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It depends a lot on what style that you shoot and how accurate. Flip shooting with a narrow fork could be more than or at least as accurate as a wide fork. But everybody that I have shot with personally that shoots a narrow fork has at sometime shot there self (that includes me). This is why I shoot a fork with a 2 1/2 inside the tip dimension today. This is also why large manufactures (like Saunders and Trumark) make there forks wider. -- Tex
 

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I prefer "wider" forks (5 cm) for me Anything smaller, there is much bigger chance to get a forkhit and we dont need that. Small vs. wide fork you get the same energy!!
If anybody thinks otherwise then please explain why?
And yes if you stick to one slingshoot and you watch you attach the bands same way allways you will get very accurate by time.
 

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your shooting style is the point. if your style is correct and u shoot straight thru the middle of the fork and,ore flip in the correct way, it doesn´t matter to u if the fork is narrow! but if u cant, like i´ve done and get so lots of forkhits u will shoot better with a wider fork!
 

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I prefer wide forks, I just feel more stable, safer when I use them so I shoot better, but then I prefer fifty year old slingshots too..
 

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On regular factory slingshots with tubes, I find winder forks much more forgiving of sloppy form. On boardcuts and naturals I don't notice this. THe only problem I found with very narrow boards and naturals was fork hits, but these are a thing of the past now that I've found a hold that works for me.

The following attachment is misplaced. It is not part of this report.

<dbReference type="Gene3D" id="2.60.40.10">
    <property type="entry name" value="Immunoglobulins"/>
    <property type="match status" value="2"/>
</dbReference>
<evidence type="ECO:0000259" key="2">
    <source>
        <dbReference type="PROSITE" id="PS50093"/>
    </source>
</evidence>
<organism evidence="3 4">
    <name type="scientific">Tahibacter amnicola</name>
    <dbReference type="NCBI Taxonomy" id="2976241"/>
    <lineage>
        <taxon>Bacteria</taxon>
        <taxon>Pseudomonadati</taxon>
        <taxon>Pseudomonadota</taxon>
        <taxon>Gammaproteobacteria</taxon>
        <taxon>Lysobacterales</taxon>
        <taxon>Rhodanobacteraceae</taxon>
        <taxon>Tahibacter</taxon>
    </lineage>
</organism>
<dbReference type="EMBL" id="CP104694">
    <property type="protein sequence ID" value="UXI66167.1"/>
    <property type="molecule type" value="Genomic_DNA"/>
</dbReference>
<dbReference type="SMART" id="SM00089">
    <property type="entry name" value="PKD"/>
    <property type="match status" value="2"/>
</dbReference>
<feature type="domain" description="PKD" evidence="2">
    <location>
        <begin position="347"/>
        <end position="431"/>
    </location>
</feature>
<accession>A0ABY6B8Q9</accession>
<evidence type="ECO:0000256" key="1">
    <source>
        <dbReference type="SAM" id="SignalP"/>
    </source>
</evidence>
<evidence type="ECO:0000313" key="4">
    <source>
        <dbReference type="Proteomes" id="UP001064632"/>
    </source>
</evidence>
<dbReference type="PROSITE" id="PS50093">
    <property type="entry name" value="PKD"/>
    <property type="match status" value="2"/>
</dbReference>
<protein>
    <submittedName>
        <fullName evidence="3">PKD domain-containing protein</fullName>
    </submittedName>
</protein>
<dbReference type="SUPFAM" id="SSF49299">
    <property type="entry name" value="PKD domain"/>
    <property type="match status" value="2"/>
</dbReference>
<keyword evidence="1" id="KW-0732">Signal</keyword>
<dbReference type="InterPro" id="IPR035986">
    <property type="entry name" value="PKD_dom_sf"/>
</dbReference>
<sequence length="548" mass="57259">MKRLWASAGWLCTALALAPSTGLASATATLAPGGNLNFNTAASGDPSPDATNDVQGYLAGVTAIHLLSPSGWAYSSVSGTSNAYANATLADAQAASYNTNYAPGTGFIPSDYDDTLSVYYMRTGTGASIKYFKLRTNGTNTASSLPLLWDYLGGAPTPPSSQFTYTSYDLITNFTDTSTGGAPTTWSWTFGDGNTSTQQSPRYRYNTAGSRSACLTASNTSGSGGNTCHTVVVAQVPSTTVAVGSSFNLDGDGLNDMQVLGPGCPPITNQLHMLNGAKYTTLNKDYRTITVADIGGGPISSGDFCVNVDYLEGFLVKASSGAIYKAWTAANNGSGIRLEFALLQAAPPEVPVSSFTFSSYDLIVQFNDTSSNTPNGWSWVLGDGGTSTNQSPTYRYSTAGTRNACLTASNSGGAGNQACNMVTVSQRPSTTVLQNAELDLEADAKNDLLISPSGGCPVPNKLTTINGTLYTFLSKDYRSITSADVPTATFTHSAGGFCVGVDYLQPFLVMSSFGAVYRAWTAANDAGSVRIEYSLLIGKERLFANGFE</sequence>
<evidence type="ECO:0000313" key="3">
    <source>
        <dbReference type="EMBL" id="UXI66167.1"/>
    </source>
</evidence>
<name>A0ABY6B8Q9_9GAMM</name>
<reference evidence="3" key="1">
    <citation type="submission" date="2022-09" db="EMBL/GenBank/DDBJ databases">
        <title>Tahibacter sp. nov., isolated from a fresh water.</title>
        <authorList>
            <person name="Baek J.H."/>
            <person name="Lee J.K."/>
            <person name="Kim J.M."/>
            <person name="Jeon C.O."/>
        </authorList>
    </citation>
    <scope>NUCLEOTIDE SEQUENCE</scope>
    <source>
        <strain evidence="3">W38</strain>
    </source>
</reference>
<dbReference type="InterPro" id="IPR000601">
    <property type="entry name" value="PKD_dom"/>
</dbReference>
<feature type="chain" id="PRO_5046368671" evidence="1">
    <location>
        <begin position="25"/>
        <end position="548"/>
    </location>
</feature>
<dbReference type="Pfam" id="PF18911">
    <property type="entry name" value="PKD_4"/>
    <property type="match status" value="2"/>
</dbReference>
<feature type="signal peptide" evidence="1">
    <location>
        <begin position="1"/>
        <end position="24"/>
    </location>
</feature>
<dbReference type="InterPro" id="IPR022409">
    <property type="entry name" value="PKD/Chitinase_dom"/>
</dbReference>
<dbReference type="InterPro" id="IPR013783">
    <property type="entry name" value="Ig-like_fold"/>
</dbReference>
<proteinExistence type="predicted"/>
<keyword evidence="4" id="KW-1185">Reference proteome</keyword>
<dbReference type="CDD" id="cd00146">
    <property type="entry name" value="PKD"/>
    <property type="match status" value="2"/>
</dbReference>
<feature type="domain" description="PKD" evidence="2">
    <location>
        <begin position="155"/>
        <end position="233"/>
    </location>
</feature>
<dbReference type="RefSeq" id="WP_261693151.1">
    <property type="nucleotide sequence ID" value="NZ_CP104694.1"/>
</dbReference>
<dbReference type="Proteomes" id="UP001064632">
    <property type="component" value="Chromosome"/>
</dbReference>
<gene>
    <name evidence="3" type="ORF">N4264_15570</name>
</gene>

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Tex-shooter
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I prefer wider forks because when of wing shooting, they seem to work better and I don't like to switch back and forth. -- Tex
 

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Discussion Starter · #17 ·
On regular factory slingshots with tubes, I find winder forks much more forgiving of sloppy form. On boardcuts and naturals I don't notice this. THe only problem I found with very narrow boards and naturals was fork hits, but these are a thing of the past now that I've found a hold that works for me.
I should have specified. I was talking about factory slingshots with tubes.
 

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I have tried forks up to 3-1/2 inches between the forks and I still get fork hits If I use the aiming method. I do not get fork hits if I simply point at what I want to hit. I never use tubes anymore I find them ineffective. My best or favorite slingshot is a plywood cut out and between the fork measurement is 1-1/4 inch. Have been using this one for about 6 weeks now without a fork hit but you never know what is coming down the pike. For me for my style a narrow set of forks means smaller grouping.
 

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Discussion Starter · #19 ·
I have tried forks up to 3-1/2 inches between the forks and I still get fork hits If I use the aiming method. I do not get fork hits if I simply point at what I want to hit. I never use tubes anymore I find them ineffective. My best or favorite slingshot is a plywood cut out and between the fork measurement is 1-1/4 inch. Have been using this one for about 6 weeks now without a fork hit but you never know what is coming down the pike. For me for my style a narrow set of forks means smaller grouping.
Can you explain why you find tubes ineffective? I have slingshots set up with flatbands and tubes and I do not find one to be more effective than the other.